Continuing our review of the vast options available for kitchen counter top materials, let’s take a closer look at solid surface, tile and laminate.

Solid Surface:

Corian: A trademarked brand of solid surface material, this type of counter is made of solid synthetic sheets formed by mixing a mineral compound with polyester and/or acrylic resins and is color consistent

Upside:  custom-made to fit your space; any nicks and scratches can be sanded out and is stain-resistant. Available in a wide range of colors, textures and patterns

Downside:  Can be expensive; doesn’t have the same look and feel as natural stone.  May crack when exposed to hot pots, will stain or scratch  but can be scrubbed or sanded out

Cost:  About $40-$90 per square foot.

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A Closer Look at Kitchen Counter Tops (Part 1: Natural Stone and Natural Stone Blends)

The choices are endless it seems for materials that can be used for kitchen counter tops.  Before making that big decision, there are some important questions that you should consider as discussed earlier here:

http://agirlcandoit.com/2010/06/01/kitchen-countertop-surface-questions/

Keeping these questions in mind, lets take a closer look at the characteristics of the different materials to choose from, starting with what nature has to offer in natural stones and natural stone blends.

Natural Stone:

Granite Still a very popular choice in natural stone

Upside:  durable, easy to keep clean and looks beautiful.  You can cut on it, roll dough on it, and place a hot pot in it

Downside: Can be expensive and prices will vary based upon stone choice and size of slab.  Some varieties are more prone to staining or etching and will require routine sealing.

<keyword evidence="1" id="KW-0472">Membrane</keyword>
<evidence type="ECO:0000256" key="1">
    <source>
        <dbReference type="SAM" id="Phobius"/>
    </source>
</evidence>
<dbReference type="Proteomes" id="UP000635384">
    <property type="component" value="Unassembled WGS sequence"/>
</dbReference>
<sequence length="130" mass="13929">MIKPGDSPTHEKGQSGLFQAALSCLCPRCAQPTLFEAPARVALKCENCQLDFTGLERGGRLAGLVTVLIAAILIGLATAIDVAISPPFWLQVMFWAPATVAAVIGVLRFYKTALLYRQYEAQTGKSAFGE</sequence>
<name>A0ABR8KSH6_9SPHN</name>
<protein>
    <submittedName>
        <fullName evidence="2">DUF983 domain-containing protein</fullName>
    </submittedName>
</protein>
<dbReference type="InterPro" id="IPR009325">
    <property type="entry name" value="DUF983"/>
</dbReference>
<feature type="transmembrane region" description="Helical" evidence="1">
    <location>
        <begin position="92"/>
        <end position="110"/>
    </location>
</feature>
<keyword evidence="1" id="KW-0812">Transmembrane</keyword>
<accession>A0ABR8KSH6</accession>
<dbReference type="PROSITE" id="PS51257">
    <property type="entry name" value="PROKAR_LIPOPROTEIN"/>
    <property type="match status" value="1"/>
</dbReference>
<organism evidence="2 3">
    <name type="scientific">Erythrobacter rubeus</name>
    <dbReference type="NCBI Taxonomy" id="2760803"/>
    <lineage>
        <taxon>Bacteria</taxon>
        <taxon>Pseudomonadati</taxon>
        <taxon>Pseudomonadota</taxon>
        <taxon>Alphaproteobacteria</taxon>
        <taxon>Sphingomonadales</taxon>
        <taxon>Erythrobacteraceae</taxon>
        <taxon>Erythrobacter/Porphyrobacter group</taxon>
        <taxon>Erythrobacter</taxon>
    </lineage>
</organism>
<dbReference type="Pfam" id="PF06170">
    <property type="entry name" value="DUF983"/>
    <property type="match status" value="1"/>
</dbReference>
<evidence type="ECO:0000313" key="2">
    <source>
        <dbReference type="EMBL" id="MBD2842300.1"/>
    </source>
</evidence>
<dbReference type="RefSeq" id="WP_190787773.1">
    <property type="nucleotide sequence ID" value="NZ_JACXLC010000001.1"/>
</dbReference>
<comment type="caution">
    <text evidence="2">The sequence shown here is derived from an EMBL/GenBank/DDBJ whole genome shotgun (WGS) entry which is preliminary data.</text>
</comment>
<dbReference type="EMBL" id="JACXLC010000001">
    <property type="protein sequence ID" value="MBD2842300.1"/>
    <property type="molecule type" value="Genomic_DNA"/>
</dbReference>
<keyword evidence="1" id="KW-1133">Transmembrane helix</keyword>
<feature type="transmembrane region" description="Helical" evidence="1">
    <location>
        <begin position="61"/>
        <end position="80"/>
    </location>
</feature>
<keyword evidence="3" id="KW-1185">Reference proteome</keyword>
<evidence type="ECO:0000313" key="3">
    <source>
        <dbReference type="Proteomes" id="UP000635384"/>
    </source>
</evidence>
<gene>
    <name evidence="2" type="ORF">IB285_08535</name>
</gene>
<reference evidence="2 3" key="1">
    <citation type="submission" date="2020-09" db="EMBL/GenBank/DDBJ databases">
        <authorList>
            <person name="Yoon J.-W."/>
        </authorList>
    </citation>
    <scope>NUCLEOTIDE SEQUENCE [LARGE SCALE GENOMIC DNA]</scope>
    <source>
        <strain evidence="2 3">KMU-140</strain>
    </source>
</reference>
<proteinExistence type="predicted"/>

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9 questions you should ask when picking your ideal kitchen countertop surface

Itching to update your kitchen with new counter tops?  The choices are plentiful with many new exciting trends to watch.  To help make the process less intimidating and more rewarding later, I believe it is important to first ask yourself some questions  about the types of surface choices and how they may suit your needs.

9 Questions you should ask yourself to ensure a perfect match for your new kitchen counter top surface:

1) Feel: Do you want your counter to be smooth vs textured?

2) Appearance:  Do you desire a solid or consistent color vs  more natural that has granules, veining or that’s patterned?

3) Material: Do you want a natural vs manmade material?

4) Durability:  Can I chop, slice, and dice directly on my counter tops?

5) Water resistance:  Will I want to roll dough directly on them?

6) Heat Resistance:  Can I set hot pots directly on them?

7)  Stain Resistance:  Can I spill lemon,  orange juice or red wine on them?

8)  Maintenance:  Do I have the time and diligence to reseal them routinely?

9)  Do I want an integral sink that matches the countertop?

Over the next few days, I’ll be discussing the various choices in surface types, along with the pros and cons of each including projected costs.  In the meantime, please feel free to ask a question or provide feedback.